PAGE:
I have been looking into schedules. Even when we read physics, we inquire of each least particle, What then shall I do this morning? How we spend our days is, of course, how we spend our lives. What we do with this hour, and that one, is what we are doing. A schedule defends from chaos and whim. It is a net for catching days. It is a scaffolding on which a worker can stand and labor with both hands at sections of time.
On the first of each month,
a guest writer
how he or she spends the day.
February 1, 2019: Tessa Fontaine
This is a woman who eats fire and charms snakes. “What couldn’t I learn in a couple of months?” she wrote in her debut memoir, The Electric Woman: A Memoir in Death-Defying Acts, the prologue of which is called, “The Trick Is There Is No Trick.”
We start by lighting ourselves on fire. Parts that are easier to put out than our faces. Hands, to begin. Arms outstretched, palms toward the darkening sky, I watch as a flaming torch is wiped across my hand from wrist to fingertips. For one, maybe two seconds, I am on fire.
I’d hoped some magic was involved in learning to eat fire. Something that meant you didn’t really have to do the thing it appeared you were doing… But the class is a total disappointment. There is no trick. You eat fire by eating fire.
I thought the only people who performed in sideshows were people who had grown up in sideshows. Closed-minded on my part and also wrong. But in Tessa’s “TNB Self-Interview,” she wrote this,
Years before I began writing The Electric Woman, before I even knew the sideshow I’d eventually join, the World of Wonders, existed, I was obsessed with sideshows. My stepdad told me stories about a very early friendship he had with a retired sideshow performer, a little person, whose mother had been a bearded lady. I had no idea what path would unfold when I started doing my own research, even when I joined the show. But I followed my obsession.
As fascinating as the fire-eating is, there’s another story. In 2010, at the age of sixty-four, Tessa’s mother had a hemorrhagic stroke, “as big and bad a stroke as you can have and still be alive.” Her mother became paralyzed on one side and could not speak.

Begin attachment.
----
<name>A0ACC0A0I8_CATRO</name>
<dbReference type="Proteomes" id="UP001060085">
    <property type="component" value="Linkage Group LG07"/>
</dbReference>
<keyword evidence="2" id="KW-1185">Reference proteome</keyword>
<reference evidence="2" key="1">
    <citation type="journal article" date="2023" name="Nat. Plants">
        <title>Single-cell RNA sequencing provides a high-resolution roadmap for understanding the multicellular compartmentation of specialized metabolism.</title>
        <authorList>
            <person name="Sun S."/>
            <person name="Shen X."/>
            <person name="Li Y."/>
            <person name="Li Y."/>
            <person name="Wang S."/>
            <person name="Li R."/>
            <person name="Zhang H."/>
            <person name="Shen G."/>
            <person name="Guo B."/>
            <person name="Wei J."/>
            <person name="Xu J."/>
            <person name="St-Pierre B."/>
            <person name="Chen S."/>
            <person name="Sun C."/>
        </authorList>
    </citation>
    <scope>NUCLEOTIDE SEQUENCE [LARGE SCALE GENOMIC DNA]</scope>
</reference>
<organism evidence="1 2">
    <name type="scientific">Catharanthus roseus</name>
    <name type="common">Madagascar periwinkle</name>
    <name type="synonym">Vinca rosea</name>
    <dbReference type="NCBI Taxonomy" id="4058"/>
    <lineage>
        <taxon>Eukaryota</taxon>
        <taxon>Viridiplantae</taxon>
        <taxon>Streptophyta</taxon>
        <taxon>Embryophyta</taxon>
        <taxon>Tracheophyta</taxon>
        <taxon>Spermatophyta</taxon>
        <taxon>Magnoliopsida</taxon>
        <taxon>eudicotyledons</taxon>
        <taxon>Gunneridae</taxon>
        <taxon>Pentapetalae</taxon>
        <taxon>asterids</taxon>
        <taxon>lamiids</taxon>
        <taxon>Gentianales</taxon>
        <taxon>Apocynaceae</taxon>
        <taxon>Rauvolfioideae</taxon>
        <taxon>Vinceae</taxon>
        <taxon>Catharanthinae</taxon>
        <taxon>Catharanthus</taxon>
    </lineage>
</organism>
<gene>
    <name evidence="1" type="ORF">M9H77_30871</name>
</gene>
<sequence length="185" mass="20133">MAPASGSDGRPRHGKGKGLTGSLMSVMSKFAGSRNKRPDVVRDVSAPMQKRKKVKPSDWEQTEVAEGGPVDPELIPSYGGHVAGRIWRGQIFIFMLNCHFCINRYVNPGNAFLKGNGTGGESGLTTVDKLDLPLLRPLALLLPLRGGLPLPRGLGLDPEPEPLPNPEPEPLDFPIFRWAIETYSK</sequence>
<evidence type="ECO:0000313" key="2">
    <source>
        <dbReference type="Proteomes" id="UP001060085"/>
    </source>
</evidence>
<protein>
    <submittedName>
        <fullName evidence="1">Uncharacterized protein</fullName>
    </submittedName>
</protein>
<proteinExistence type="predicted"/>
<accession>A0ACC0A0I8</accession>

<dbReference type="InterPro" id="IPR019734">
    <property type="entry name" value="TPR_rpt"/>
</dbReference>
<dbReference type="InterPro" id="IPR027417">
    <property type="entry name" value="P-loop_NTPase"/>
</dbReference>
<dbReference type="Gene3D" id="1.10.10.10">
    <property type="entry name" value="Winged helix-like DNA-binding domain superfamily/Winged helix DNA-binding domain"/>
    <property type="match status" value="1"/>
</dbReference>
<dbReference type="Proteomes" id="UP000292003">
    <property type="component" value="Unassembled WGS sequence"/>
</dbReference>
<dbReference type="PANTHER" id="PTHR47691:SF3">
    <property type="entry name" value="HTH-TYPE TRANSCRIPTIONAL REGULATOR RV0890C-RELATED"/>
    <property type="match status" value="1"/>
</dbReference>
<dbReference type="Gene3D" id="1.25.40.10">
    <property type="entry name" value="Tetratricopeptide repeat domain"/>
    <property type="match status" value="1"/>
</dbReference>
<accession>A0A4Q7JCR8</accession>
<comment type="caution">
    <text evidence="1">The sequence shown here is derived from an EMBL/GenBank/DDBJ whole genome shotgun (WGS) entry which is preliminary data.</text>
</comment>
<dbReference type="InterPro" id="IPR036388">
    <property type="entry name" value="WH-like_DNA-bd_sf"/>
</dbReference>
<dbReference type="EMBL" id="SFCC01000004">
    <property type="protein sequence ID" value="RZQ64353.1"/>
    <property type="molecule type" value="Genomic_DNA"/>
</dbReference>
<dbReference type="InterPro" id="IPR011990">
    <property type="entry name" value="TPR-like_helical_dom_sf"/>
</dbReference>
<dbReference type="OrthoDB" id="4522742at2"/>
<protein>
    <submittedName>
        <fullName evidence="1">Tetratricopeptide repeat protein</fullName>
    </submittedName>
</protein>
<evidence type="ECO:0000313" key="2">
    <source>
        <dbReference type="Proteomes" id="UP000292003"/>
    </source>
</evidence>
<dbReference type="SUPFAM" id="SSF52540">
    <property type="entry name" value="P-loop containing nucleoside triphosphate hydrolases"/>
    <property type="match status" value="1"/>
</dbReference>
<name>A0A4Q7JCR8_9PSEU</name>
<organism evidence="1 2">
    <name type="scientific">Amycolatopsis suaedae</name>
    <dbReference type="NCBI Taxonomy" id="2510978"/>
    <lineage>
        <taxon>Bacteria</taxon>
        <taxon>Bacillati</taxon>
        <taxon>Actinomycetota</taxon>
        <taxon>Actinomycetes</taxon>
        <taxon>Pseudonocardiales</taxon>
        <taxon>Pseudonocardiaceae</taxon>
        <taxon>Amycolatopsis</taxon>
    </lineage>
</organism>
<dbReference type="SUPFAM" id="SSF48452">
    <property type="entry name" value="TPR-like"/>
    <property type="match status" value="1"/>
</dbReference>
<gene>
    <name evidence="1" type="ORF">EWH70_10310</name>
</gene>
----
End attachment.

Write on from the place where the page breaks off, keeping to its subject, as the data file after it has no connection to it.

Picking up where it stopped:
For my whole life, I have been scared, terrified, of losing my mom.
I am losing my mom.
Although many mother/daughter relationships are complicated, Tessa and her mother’s was on the more-so side. When Tessa was two, her mother left. One of my favorite parts of the memoir is a section where Tessa alternates paragraphs, beginning one with “in my mom’s story” and the next with “in my dad’s story.” Tessa and her mother’s difficult but improving relationship makes the stroke all the more difficult for Tessa, and three years later, she joins the circus.
The memoir is told in fragments. The sideshow bounces off the aftermath of her mother’s stroke which bounces off famous sideshows of the past which bounce off Tessa and her mother’s charged relationship. By taking us from one event to an entirely different one, the story reverberates and gets bigger, and then bigger again. The reader is drawn in, working not to miss a thing.
And not only that, but Tessa’s relationship with her mother was pre-existing as she began her sideshow life. So I imagine that by guiding the reader between sideshow and relationship, we more closely approximate the experience she had.
The Electric Woman received a fantastic review in the New York Times, and readings last year took Tess to over forty places–bookstores and colleges and festivals, theaters and bars and even a high-end travel bag store. Tessa was a fellowship winner at Writing by Writers Tomales Bay, in 2016 I believe. In an Author’s Note in the book, she writes, “If you want some juicy stories that were left out, send me a postcard and I’ll see what I can do.”
Read how TESSA FONTAINE spends her days.